According to a study published by Nature Research, craving high-calorie snacks after a bad night of sleep is more than a mere emotional "comfort food" instinct. There are actual, scientific reasons why we tend to crave junk food when we're tired.
With the study complete, scientists can now show us, in quantifiable amounts, the extent to which our sleep habits can affect our diets.
Relative to the sleep-rested state, sleep deprivation resulted in a significant increase in the proportion of 'wanted' food items of high-caloric content...In contrast, no corresponding differences between the sleep-rested and sleep-deprived states were observed for low-calorie items. Indeed, the total calorie content of all wanted items (summed together) in the sleep-deprived condition was significantly greater compared with the sleep-rested state, representing an additional 600 (±289 s.d.) calorie-average increase.
With numbers like those, the solution seems clear.
We need to invest in a good night's sleep or keep far, far away from the vending machines at work the next day.
Fact 4: Certain Cities Are More Restful than Others
Or, put another way, people in certain cities tend to get more sleep than others.
By giving people digitized watchbands and entering their sleep into a database, those running the study were able to determine that:
- Citizens of Melbourne, Australia sleep the most.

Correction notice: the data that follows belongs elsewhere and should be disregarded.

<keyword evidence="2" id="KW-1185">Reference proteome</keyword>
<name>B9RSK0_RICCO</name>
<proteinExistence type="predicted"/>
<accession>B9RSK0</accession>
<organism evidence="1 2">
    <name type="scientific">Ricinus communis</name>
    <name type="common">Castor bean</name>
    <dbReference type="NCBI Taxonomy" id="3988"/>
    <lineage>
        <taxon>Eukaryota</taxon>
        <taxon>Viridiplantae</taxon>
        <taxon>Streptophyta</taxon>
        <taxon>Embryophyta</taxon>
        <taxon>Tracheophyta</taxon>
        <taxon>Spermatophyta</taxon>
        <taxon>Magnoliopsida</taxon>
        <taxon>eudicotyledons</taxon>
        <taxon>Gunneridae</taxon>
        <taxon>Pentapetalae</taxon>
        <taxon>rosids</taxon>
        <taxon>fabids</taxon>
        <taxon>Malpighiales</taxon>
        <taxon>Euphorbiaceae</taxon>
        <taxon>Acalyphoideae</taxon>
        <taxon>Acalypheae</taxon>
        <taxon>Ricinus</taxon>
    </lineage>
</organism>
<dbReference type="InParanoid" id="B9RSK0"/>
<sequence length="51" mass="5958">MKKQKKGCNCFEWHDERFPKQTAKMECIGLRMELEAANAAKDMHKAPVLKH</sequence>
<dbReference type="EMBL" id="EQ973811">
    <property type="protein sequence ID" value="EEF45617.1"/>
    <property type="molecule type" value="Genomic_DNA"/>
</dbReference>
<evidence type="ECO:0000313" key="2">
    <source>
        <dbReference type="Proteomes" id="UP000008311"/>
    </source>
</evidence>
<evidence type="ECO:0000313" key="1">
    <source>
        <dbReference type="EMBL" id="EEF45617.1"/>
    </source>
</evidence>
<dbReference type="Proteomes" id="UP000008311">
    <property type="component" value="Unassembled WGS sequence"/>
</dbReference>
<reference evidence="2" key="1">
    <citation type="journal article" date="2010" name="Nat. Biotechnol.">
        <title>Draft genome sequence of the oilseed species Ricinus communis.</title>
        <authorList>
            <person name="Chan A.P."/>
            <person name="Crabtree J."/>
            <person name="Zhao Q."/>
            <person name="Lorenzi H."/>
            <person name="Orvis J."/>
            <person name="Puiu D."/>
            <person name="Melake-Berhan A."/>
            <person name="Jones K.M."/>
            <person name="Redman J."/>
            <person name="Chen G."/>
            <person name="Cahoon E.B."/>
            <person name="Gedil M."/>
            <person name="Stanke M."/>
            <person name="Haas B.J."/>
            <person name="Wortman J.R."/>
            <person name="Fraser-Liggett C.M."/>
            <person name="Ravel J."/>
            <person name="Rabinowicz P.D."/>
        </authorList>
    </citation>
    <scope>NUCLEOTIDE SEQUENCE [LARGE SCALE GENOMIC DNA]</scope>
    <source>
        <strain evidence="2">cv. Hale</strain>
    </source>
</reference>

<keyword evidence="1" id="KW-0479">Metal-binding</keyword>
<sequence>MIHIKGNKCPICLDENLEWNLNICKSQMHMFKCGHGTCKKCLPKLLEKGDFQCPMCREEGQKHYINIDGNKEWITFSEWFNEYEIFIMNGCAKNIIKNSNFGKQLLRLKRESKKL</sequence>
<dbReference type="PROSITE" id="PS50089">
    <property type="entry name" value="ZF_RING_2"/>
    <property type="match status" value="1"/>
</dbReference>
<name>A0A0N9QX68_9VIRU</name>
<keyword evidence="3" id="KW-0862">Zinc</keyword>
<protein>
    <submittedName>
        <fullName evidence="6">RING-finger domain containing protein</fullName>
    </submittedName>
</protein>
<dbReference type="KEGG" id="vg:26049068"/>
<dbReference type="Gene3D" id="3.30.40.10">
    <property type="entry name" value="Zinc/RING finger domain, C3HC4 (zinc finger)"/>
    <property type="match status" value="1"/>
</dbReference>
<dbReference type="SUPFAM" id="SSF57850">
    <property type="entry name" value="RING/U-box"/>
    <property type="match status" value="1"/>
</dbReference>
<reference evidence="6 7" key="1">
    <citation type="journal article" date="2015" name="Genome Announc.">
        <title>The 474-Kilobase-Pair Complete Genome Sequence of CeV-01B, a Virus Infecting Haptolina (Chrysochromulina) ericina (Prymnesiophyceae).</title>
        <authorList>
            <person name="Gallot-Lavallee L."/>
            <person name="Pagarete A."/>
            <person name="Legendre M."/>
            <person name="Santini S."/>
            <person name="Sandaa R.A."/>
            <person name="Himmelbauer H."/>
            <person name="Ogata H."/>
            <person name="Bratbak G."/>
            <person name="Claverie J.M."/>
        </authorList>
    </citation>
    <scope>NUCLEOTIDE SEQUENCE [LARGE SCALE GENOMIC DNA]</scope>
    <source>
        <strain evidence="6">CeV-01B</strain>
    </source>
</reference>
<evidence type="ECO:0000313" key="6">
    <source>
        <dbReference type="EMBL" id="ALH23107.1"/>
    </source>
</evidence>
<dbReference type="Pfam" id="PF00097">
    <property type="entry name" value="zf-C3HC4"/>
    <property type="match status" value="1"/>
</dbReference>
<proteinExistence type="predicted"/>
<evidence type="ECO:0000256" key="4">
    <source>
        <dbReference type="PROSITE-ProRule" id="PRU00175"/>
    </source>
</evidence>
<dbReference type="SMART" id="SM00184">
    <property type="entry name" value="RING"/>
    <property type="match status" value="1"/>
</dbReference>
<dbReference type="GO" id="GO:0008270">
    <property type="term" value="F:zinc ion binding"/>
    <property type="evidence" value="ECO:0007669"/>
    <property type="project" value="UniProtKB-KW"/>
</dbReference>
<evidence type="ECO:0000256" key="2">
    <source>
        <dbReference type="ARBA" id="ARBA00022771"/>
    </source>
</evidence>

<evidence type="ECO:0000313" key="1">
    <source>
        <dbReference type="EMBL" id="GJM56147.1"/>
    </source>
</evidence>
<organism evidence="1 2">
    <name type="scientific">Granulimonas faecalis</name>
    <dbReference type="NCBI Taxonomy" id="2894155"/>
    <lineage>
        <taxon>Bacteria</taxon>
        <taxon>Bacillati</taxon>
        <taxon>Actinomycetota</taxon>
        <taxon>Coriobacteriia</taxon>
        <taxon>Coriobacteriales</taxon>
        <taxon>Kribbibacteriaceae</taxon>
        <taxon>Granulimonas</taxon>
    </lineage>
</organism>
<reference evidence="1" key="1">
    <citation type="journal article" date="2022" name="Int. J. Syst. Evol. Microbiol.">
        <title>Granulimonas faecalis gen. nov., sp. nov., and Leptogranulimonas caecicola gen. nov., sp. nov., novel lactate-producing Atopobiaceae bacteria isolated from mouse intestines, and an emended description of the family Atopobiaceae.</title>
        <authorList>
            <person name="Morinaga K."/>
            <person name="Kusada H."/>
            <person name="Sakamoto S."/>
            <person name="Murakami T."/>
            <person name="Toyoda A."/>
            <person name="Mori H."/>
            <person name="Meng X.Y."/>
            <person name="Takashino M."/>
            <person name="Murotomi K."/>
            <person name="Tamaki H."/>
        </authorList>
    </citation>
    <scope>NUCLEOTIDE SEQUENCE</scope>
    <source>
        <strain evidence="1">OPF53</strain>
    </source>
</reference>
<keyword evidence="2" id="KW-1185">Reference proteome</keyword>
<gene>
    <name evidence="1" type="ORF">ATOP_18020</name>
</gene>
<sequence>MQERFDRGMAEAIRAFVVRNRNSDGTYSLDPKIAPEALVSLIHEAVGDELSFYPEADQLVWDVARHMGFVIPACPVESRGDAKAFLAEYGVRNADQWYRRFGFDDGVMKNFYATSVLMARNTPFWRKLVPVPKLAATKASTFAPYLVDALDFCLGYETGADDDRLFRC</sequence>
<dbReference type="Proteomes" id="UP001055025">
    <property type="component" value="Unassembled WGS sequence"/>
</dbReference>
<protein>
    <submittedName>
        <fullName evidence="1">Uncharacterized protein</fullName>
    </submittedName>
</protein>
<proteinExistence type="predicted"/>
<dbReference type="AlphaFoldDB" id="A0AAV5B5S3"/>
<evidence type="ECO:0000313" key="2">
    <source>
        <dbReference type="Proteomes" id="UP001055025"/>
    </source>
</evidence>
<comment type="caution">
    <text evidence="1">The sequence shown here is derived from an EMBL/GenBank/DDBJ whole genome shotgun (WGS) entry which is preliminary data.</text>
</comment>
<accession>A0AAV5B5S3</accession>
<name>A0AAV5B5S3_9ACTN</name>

- Citizens of Tokyo, Japan rest the least.
- Even though other cities ranked high and low on the scale, no one city in the world showed a majority of people getting enough sleep.
Of course, you might be an exception to the rule. You might be meeting the standard set by the CDC for your age group.
But we doubt it.
The sad fact is that most of us don't get enough sleep.
Whether it's because we're busy, work too hard, can't put down our phones, or just really like reading, we're less rested than we should be.
If that's the case, sleep studies like the ones listed above indicate that we are in bad shape. If we're not getting enough sleep, we're on our way to being needlessly unattractive, forgetful, and hooked on junk food.
Fortunately, there's hope.
We Can Help
Here at Nest Bedding, we believe that everyone deserves a good night's sleep. That's why we honor and respect the men and women seeking to promote restful sleep for everyone. While we're not out practicing medical science and conducting sleep studies ourselves, we still do what we can to contribute.
One way in which we help is by providing high-quality mattresses at affordable rates. A comfortable bed goes a long way toward promoting restful sleep, and we're happy in doing our part.
To hear more about our premium mattresses, or to chat about other fascinating facts from sleep studies, feel free to contact us or stop by one of our local stores. We'd love to see you, get to know you, and help you find the perfect mattress to suit your needs.
Our staff is friendly, professional, and helpful.
We look forward to serving you!